Monday, February 29, 2016

This Train is Bound for Glory

by Rachel Dworkin, archivist

On August 1, 1851, R.W. Thompson, a black barber from Owego, New York, purchased a first class ticket to travel to Seneca Lake on the New York and Erie Railroad along with his wife and sister-in-law.  Upon reaching Elmira, they were approached by the conductor, John McWilliams, and asked to move to the colored section of the train car.  Thompson refused and that’s when the story got complicated.  According to the Owego Gazette, Mr. Thompson was tackled by 8 or 10 railroad employees and forcibly thrown off the train while Mrs. Thompson was locked out on the platform of the rear car until the train reached Horseheads.  The Elmira Gazette, however, reported that Thompson was forcibly moved to the colored car and then chose to remove himself from the train in protest.  Within a week, Thompson and his attorney George Sidney Camp, Esq. had filed suit against McWilliams and the railroad.  I was unable to find any record of who won.

The press coverage of the incident was, unsurprisingly, painfully racist, even the stuff which supported Thompson.  Here are some choice examples:

Owego Gazette, August 7, 1851.  This is an example of what modern civil rights activists call "respectability politics."
Elmira Gazette, August 14, 1851.  Why bother fighting racism when it's just so upsetting and inconvenient for everyone involved?

In 1890, Louisiana became the first state to mandate that railroad companies have separate cars for blacks and whites with the infamous Separate Car Act.  The act was wildly unpopular with both blacks, who thought it was racist, and the railroad companies, who thought it was too expensive to implement.   On June 7, 1892, Homer Plessy, a mix-race civil rights activist working with the Comité des Citoyens (Committee of Citizens), boarded a whites-only train car on the East Louisiana Railroad in deliberate defiance of that state’s Separate Car Act.  Plessy and the Comité des Citoyens, along with the railroad company, had arranged to have Plessy arrested specifically so they could challenge the constitutionality of the law under the grounds that it violated the Thirteenth and Fourteen Amendments to the Constitution.  Unfortunately, the plan backfired.  Badly.  After losing at every level of the courts, Plessy brought to case to the Supreme Court of the United States where, on May 18, 1896, the court upheld the law in a 7-1 decision establishing ‘separate but equal’ as the law of the land.  It was not until Brown vs. the Board of Education (1954) when the court realized that separate was inherently unequal.  Even then, it took the Civil Rights Act of 1964 to officially prohibit segregation.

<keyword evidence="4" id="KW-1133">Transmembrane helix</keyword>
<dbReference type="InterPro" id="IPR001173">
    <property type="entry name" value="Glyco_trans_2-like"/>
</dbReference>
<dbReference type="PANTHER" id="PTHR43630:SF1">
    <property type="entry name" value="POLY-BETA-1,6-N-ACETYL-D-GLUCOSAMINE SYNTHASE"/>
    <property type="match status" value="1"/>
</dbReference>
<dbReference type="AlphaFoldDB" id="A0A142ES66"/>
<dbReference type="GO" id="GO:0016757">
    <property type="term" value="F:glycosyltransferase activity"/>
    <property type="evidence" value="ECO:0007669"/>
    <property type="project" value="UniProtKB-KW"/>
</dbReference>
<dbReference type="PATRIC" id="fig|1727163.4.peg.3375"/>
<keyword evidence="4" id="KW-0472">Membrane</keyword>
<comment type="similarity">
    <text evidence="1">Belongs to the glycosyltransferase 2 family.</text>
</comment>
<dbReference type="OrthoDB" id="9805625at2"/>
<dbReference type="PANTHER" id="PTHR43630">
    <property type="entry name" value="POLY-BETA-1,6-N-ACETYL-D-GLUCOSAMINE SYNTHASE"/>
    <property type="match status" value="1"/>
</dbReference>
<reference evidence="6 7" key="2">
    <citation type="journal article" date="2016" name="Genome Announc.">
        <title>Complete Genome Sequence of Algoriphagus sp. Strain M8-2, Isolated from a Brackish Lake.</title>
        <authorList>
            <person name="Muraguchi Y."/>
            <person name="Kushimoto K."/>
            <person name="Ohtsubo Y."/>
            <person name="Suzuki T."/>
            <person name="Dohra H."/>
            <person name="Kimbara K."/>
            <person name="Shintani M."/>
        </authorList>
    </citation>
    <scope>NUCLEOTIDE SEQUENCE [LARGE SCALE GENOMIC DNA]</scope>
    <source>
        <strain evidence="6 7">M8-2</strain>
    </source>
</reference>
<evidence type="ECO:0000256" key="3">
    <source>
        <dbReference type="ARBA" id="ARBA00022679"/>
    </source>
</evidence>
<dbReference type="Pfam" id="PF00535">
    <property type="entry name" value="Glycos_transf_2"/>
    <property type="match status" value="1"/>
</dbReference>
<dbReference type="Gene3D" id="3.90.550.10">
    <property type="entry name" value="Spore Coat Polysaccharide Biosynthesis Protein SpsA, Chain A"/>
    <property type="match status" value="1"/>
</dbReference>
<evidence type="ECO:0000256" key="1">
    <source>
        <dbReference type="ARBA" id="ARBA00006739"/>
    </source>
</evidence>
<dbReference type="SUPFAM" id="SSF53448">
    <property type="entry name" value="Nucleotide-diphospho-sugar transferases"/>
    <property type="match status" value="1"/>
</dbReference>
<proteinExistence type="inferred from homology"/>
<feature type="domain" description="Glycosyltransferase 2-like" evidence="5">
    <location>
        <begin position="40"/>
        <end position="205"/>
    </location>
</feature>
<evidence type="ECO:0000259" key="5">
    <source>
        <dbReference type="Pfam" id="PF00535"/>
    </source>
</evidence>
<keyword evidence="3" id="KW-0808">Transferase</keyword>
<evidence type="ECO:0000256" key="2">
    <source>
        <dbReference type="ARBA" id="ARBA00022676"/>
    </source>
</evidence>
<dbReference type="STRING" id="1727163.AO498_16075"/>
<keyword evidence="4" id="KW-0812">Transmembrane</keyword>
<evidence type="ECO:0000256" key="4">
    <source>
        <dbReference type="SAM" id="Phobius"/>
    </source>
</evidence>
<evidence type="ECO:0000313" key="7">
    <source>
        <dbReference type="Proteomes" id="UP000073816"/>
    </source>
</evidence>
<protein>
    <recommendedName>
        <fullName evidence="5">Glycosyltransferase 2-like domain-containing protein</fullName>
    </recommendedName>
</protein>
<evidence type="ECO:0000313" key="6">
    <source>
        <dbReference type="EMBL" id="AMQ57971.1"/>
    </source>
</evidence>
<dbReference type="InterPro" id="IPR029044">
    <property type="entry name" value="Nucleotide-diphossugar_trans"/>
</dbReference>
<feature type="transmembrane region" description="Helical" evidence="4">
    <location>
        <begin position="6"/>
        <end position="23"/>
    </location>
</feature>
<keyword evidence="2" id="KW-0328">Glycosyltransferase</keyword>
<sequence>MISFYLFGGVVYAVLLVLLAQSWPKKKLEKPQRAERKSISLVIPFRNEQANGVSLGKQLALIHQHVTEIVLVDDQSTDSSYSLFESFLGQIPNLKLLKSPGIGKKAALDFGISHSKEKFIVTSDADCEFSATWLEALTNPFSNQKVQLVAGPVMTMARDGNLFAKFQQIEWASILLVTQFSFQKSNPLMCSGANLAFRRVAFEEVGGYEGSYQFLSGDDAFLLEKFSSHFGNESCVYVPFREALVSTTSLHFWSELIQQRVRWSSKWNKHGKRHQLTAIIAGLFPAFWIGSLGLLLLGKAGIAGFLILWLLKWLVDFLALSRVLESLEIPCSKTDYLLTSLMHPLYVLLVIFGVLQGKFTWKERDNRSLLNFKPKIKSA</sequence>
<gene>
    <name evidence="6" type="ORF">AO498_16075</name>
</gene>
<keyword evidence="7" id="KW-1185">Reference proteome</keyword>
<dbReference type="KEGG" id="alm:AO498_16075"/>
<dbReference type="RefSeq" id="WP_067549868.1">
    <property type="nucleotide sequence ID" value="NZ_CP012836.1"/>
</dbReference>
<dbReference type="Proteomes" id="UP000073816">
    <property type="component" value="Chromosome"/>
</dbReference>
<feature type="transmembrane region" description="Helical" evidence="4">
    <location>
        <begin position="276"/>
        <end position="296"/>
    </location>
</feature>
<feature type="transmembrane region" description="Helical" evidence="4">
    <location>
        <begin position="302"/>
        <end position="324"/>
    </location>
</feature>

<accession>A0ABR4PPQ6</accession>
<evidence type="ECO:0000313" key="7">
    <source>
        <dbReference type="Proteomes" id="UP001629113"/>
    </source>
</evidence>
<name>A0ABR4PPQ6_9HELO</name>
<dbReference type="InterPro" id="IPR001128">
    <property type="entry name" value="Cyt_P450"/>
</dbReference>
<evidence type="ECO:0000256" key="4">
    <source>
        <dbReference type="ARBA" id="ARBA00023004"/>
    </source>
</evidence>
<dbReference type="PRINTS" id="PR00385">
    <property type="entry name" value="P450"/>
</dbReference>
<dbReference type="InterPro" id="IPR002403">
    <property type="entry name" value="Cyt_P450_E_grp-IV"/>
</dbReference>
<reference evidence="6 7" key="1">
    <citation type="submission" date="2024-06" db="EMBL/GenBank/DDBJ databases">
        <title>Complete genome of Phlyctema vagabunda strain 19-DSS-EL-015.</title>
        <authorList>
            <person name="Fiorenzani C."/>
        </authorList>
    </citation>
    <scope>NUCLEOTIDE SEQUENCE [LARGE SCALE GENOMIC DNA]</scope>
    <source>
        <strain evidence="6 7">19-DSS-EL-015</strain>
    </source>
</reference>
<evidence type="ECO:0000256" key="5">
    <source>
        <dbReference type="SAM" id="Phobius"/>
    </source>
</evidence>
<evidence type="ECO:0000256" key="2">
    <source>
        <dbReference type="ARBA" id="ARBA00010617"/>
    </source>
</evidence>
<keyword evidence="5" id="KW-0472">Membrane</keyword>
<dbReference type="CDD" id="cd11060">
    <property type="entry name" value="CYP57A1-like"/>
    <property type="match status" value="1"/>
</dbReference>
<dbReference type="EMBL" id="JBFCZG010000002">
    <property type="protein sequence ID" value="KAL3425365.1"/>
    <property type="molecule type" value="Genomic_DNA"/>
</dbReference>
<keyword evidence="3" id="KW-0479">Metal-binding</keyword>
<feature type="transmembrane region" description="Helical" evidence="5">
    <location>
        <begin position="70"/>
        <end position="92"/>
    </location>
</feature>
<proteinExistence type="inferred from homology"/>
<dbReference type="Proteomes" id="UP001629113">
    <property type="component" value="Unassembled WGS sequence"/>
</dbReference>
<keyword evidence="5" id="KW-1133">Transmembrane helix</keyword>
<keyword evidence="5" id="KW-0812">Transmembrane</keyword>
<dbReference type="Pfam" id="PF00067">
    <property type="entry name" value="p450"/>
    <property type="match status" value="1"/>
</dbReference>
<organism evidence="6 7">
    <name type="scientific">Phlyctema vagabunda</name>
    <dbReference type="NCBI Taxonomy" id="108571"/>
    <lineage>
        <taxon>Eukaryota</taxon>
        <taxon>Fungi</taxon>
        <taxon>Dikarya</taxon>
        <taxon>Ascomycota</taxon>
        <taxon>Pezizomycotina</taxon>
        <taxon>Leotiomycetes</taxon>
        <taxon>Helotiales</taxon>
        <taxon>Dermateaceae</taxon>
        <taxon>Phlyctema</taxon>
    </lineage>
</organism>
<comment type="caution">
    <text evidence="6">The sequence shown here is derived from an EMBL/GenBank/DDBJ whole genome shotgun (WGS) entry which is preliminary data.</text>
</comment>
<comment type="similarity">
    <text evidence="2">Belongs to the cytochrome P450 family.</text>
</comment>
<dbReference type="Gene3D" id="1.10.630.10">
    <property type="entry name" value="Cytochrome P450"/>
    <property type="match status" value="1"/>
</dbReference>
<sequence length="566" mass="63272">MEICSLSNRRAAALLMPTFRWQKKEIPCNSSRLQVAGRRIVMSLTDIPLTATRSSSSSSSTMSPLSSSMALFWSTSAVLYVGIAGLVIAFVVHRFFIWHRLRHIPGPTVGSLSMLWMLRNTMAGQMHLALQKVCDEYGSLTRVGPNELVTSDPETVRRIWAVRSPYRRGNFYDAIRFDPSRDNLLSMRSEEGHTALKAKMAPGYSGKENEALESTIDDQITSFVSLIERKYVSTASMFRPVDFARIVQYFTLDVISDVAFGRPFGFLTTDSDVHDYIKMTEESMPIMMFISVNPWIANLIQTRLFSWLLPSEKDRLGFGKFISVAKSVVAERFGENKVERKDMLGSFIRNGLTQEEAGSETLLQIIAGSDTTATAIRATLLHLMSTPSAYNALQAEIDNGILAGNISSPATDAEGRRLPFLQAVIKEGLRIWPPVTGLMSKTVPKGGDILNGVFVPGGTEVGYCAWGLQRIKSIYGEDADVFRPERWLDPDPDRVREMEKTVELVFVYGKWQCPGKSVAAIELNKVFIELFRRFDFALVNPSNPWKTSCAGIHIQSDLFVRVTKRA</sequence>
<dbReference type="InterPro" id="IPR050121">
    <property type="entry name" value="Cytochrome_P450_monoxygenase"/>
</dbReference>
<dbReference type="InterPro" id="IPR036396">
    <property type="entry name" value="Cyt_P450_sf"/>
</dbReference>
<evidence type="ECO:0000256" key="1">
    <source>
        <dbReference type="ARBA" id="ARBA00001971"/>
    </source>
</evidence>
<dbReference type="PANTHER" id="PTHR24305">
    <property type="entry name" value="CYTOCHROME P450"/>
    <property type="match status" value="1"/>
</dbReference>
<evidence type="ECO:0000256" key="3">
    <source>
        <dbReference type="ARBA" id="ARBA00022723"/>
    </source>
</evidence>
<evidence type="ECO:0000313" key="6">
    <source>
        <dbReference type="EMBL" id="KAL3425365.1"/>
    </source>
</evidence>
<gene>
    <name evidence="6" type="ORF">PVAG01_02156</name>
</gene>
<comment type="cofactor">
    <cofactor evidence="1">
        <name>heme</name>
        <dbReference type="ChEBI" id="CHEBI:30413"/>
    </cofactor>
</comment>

Monday, February 22, 2016

Baby It's Cold Outside

by Erin Doane, curator
Child in fur-lined coat and hat, 1880s
From pretty much the beginning of human existence, we have been wearing fur to stay warm. The museum has a fairly large collection of items made with fur, from coats and stoles to muffs and fur-lined boots. Some pieces were made for functionality, like the coat and mittens Ross Marvin wore on his first Arctic expedition, while others were obviously made only for fashion, like this hat decorated with ermine tails.
Hat decorated with ermine tails and veil, 1950
In the Victorian era, fur was used on all sorts of clothing and accessories. Both winter and summer dresses were decorated with fur trim. Coats and capes with fur cuffs and collars were popular with both men and women. Wide fur stoles and plush muffs provided warmth and style.

Voided velvet cape with fur trim, 1880
Fur-lined carriage boots, 1890s
Woman wearing a wide fur stole, 1860s
Over the years, nearly every type of fur has been used in fashionable clothing and accessories. Furs from mink, sable, and fox never go out of fashion while furs from monkeys, dogs, and skunks were only trendy for short periods of time. Perhaps one of the most disturbing furs that seems to stay in fashion is known as astrakhan. The beautiful tight, curly fur is taken from fetal karakul lambs.
Astrakhan and velveteen muff, 1910s
The “modern fur coat,” with fur worn on the outside rather than as a lining, first appeared in the mid-19th century but did not gain popularity until the early 20th century. In the 1920s, people wore large, full fur coats to stay warm while traveling in open motorcars. Similarly, college men wore raccoon coats while attending football games. By the middle of the century, new techniques of processing and dying furs made it possible for more people than ever before to own fur coats.

Man's fur coat, late 19th-early 20th century
Ladies in fur coats, 1946
The museum has collected many pieces of fur, not only because they are examples of historic fashion but also because of the stories they tell. The coat pictured below was made by Jesse Green Furrier, Elmira. The donor told the story of how his wife took pelts that were trapped-locally to Jesse Green to have them made into a coat.  He remembered her traveling several times to Elmira for fittings while it was being made. Then she came home with the truly one-of-a-kind, hand-made fur coat.

Front and back views of coat made by Jesse Green Furrier
One other fur in our collection has a very interesting story that I just learned several weeks ago. This fur pelt brings us back to arctic explorer, Ross Marvin. The museum has many of his items including clothing and personal souvenirs from his voyage. Among his things is what I assumed to be a wolf’s pelt, as there was little documentation in our records. A short time ago, Kelli came across a 1931 Elmira Star-Gazette article about Marvin’s collection with a list of items. On that list was “one Eskimo dog skin (taken from a dog eaten by Marvin on his first expedition to keep from starving.)”